How do you feel about shopping this month? As the holidays approach, many economists in the United States are asking this question.
The current state of the U.S. economy is a headache. Some data seems exciting.For example, spending on durable goods has risen 1.3% in October, Twice the expected level.Deloitte predicts that total consumer spending will increase It will be as high as 8.1% by 2021, After shrinking in 2020.
To a certain extent, this is a catch-up effect after the pandemic blockade. But consumers have benefited from stimulus checks, a booming stock market, and clearly abundant employment opportunities. In fact, there are currently 1.4 vacancies for every unemployed person in the United States—a record high—and a record high. 4.4 million Americans voluntarily resign In September.Social media is buzzing Quit smoking fever, People shared videos on TikTok and Instagram to celebrate their sense of liberation after resigning.
However, other statistics are far less festive. If jobs look rich, then by historical standards, wage growth is still relatively sluggish. Although American shoppers are spending money, their mood seems particularly gloomy. In November, the Michigan Consumer Confidence Index is a monthly survey that collects consumer expectations about the overall US economy. Operating at 67.4, a 10-year low – Approximately 12.4 percentage points lower than in November 2020 (close to the peak of the pandemic).
This may be attributed to the time lag effect. But the economist Richard Curtin who participated in the survey also accused this fact: Consumers’ wallets are squeezed Through “rapidly escalating inflation plus the lack of a federal policy that effectively corrects the damage caused by inflation to household budgets.”
I suspect there is another psychological problem: one of the reasons inflation has caused such pessimism is that price increases in recent decades have been so unknown that a generation of consumers does not know how to analyze the current prospects. Pessimism reflects disorientation and tangible pain.
To make matters worse, after a year of pandemic lockdown, consumers have seen that many other certainties about the future have also been taken away. This may cause their time frame to shrink. Therefore, even if they are happy to spend money now or give up a job they don’t like, they will be afraid of an uncertain future.
However, this possible psychological explanation is just a hunch: we don’t have much data on how consumers’ time horizons change in a broader sense. This brings us to another important point: economists and policy makers now need to upgrade their systems to track the economy to merge quantitative and qualitative perspectives.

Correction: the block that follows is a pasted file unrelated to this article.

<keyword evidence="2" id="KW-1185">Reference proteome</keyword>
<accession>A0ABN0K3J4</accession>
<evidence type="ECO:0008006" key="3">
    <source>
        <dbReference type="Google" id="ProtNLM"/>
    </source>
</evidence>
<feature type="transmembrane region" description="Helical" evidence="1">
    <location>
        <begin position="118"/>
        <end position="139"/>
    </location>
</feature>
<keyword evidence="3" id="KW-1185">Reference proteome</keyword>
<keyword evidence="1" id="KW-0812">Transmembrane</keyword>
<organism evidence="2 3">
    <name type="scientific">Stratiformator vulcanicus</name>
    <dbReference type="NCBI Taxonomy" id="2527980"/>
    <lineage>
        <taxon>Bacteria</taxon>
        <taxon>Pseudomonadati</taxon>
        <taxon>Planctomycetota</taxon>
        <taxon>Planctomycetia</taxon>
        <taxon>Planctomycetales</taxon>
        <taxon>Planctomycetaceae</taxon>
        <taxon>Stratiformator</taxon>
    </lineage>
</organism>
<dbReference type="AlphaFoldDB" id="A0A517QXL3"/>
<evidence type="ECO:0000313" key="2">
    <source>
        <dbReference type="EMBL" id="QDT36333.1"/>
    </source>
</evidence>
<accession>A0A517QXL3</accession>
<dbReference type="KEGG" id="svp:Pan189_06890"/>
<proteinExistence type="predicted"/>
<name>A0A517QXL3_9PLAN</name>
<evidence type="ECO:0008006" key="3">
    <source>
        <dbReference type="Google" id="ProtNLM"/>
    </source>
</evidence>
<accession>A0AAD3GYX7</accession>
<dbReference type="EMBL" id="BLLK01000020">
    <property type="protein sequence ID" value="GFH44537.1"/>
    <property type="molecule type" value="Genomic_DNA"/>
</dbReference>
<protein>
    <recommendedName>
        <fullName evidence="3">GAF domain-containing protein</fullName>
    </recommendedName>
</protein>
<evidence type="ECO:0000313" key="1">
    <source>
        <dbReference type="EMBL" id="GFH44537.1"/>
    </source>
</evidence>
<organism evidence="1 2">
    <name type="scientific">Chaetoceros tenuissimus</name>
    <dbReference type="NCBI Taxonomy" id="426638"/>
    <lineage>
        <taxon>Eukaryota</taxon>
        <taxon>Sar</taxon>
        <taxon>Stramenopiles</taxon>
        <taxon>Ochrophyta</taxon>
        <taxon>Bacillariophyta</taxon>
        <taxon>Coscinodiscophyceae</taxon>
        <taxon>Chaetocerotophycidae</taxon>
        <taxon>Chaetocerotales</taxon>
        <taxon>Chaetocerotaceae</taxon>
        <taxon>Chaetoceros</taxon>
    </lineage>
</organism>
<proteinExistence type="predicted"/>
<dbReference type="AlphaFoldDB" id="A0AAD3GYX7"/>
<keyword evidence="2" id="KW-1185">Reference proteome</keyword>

This is not easy. Usually, economists try to predict the future by collecting large amounts of recent past data, looking for correlations, and then calculating forward. Usually it works well. However, if consumer behavior is constantly changing, then the past may not be a good guide to the future; at such a moment, we need a bug-eye view to complement any bird’s-eye view model.
The events that led to the global financial crisis provide an example of why this is important. Before 2008, the financial industry tended to use historical data on consumer defaults to value subprime mortgages. This sounds wise.
However, there is a problem: At the beginning of the 21st century, people’s attitudes towards debt have changed. Most notably, when consumers ran out of money in the late 20th century, they usually defaulted on credit cards first, then car loans and finally mortgages. But at the beginning of the 21st century, a subtle cultural shift took place that caused this sequence to reverse. Consumers who were short of cash were the first to default on housing loans.
It is difficult to see this transition from a distance. It can only be observed up close. Even economists and analysts lack this view.
(A notable exception is the hedge fund trader depicted in the movie Big short According to a true story, he met a pole dancer with a subprime loan in Florida and got some clues. ) As a result, something went wrong with their model-in a way that is hard to see.
Today, other subtle cultural shifts may be underway. Therefore, economists once again urgently need to obtain more different perspectives. Some institutions are trying to do this: For example, the Bank of England is using ethnographic scholars to obtain field evidence about economic conditions.
In addition, some economists are expanding the data sources they use: Harvard University Economics Professor Alberto Cavallo (Alberto Cavallo) recently used online real-time price data to track inflation in a way that is better than official consumers The price index is more timely and accurate.
But more can and should be done. The more information that different data signals seem to send, the more important it becomes to combine these bird’s-eye views with worm eye diagrams. Few financial situations are so fascinating but so difficult to read.
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